“This brilliant propaganda on the part of the gas industry and national groups that are not so much environmental organizations as they are greenwashing collaborators only serves to underscore the collective fear they have of how organized, how effective, how nimble, and how truly threatening the grassroots coalition against fracking has become to the interests of the corporate profit agenda of the fossil fuel barons,” said Julie Edgar, organizer of Lehigh Valley Gas Truth. “We stand united—we will not be co-opted—we will not be mollified by what amounts to no more than a crock of radioactive fracking sludge.”
Pennsylvania anti-fracking groups are not the only ones speaking out against these voluntary fracking standards. Josh Fox on behalf of Americans Against Fracking, said:
“The Center for Sustainable Shale Development, a new greenwashing group backed by the oil and gas industry, will not mitigate the economic, environmental and public health threats posed by hydraulic fracturing (fracking). That is because no amount of regulations can ever make fracking safe. It is an inherently dangerous practice.
“Americans Against Fracking, a coalition representing over 190 organizations dedicated to protecting Americans from the devastating effects of fracking, urges the public and policy makers to see this endeavor for what it is: a thinly veiled attempt to mask the irreparable damage posed by a practice that has been linked to air and water contamination, cardiovascular disease and the industrialization of rural communities.
“This center does not represent the interests of the environmental community, and very few members of the movement to protect communities and their vital resources from fracking were consulted in the development of the center’s so-called ‘standards.’ In fact, there is a growing movement that recognizes that fracking must be banned. Partnerships such as this only set the stage to escalate fracking activity, while reinforcing our addiction to fossil fuels.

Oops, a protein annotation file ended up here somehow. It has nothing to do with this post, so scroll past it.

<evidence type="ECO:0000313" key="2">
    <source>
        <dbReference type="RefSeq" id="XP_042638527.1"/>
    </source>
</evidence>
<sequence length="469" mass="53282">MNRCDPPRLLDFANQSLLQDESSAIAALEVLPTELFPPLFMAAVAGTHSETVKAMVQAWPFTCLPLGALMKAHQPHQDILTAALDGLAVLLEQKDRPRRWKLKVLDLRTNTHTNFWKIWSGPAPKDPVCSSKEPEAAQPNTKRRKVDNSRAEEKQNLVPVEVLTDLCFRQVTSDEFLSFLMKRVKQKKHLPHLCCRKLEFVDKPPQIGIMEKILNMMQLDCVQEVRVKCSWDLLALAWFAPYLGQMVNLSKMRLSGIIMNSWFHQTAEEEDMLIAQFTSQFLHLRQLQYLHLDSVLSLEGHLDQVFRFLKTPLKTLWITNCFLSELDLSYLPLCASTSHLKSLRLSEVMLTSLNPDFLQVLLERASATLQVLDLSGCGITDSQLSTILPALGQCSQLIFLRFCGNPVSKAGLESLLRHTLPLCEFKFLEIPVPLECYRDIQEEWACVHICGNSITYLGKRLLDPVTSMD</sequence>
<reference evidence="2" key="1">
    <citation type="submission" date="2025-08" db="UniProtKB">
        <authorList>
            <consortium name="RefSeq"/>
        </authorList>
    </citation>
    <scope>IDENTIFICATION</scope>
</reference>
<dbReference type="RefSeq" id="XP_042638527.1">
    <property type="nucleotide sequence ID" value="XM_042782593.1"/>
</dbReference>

“This initiative is brought to us by the same industry that negotiated exemptions from key environmental protections such as theClean Air Act, the Clean Water Act and the Safe Drinking Water Act. We can’t trust them to take the physical or economic safety of Americans to heart.”
Visit EcoWatch’s FRACKING page for more related news on this topic.

Sunday, March 24, 2013

Gun club sues gas driller over land use

The Times Leader, Wilkes-Barre, PA

SCRANTON — The owner of an Old Forge gun clubhas filed a lawsuit against a natural gas drilling company, alleging the firm violated a lease agreementregarding the installation of well pads on the club’s land in Bradford County, causing serious environmental damage.

Valley Rod & Gun Club contends Chesapeake Energy Corp. and a subcontractor the firm hired to install the well pad have gone beyond the terms of the lease, negatively impacting the club’s use of the land for hunting, fishing and other recreation.

According to the suit:

The club entered a lease with Chesapeake’s predecessor, Anadarko E & P Co., in 2006 to install a natural gas well pad with the understanding the driller would protect the land, which houses a shooting range and lodge. The club originally asked Chesapeake to locate the well pad in the southern area of the property, which would place it away from quarry stone that’s on the land.

Despite that request, Chesapeake located the pad within several feet of the quarry stone and installed roads and drainage using the club’s stone and mulch. It also cut down trees without the club’s authorization. The actions have caused significant damage to the land, which will require the club to expend “substantial sums” to restore.

The lawsuit was first filed in Bradford County Court. Chesapeake recently filed court documents that transferred the case to federal court in Scranton.
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Wednesday, March 20, 2013

Judge upholds Avon fracking moratorium, rules against Lenape